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How to Fit In Self Care As a New Mom

Oftentimes when I see new moms in a therapy setting, they describe how they already felt like they were drowning in work and personal tasks before even getting pregnant. How will they ever find balance again with a new baby? The simple answer is, that balance will probably look really different. 

For some women, it’s hard to reconcile who they used to be and all of the ways they filled their time and reached their goals with the person that they are now, who has to accommodate for the needs of another over her own. It can be an isolating and frustrating experience. I’ve seen patients who loved running or playing drums pre-pregnancy have to give it up altogether post-pregnancy. It can feel like a total loss of identity and loss of a coping method.

Adjust Your Expectations for Post-Partum Self Care

But the important thing to remember is that we, as humans, are resilient and adaptive. Perhaps leading up to having a baby, or any major life change for that matter, we can take time to adjust the expectations we have for how we will care for ourselves. When we go into a major life change thinking we’ll just be the same and be able to cope the same during and after the change, we set ourselves up for failure. For example, I may be able to do an hour of yoga three times a week after work now but how likely is it that I will have that same amount of time and energy after I have a baby?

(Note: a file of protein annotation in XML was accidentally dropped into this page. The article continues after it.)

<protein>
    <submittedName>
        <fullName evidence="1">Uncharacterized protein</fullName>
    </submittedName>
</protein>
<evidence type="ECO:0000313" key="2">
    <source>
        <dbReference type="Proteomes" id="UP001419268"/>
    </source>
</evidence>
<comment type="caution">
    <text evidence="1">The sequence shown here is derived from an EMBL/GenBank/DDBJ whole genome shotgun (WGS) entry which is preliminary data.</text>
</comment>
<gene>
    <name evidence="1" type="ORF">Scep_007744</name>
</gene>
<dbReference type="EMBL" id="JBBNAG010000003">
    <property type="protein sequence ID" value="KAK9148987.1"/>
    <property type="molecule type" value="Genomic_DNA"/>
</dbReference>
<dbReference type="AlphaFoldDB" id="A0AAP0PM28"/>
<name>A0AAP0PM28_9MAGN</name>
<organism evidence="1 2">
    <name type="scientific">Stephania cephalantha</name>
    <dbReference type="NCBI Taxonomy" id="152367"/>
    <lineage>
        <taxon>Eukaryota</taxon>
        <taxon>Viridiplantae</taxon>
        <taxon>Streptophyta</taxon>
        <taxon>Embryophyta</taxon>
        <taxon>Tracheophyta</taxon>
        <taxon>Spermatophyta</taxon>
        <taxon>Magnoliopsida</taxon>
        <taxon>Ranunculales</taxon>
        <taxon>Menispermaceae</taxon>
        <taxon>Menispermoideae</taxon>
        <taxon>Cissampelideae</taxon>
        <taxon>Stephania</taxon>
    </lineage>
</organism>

Modify Your Old Habits to Fit Your New Lifestyle

My suggestion is that next time you have a significant life change, ask yourself if what you used to do to relax, de-stress, and feel good is sustainable now. If the answer is no, can the amount of time be adjusted (i.e. 15 minutes of yoga instead of 60)? Or, can you find another activity that has similar benefits (such as going for a brisk walk instead of committing to an entire run)? Or instead of adopting all new strategies, can you try mindfully enjoying quiet moments (like sitting down to smell and drink your coffee, listening to soft music or nature sounds, feeling the comfortable clothes on your skin, etc.)? 

Of course, sometimes major changes happen and we cannot always prepare ahead of time. The key here is to give yourself some space to adapt to your new normal and then try out some new ways of taking care of yourself. For new parents, you can reasonably expect you’ll have limited time and energy, so maybe starting with something small, like trying an activity–exercise, breathing, a puzzle, mindfulness, a phone call–for only 10 minutes a few times a week just to see how it feels. 

You Deserve to Be Cared For Just As Much As You Care For Others

You can always go back to the drawing board. Just don’t give up on taking care of yourself, you deserve it just as much as those you take care of.

Melina Hickey, LIMHP
Melina Hickey, LIMHP

Melina Hickey, LIMHP, is a mental health therapist with CHI Health and holds a Perinatal Mental Health Certification from Postpartum Support International.

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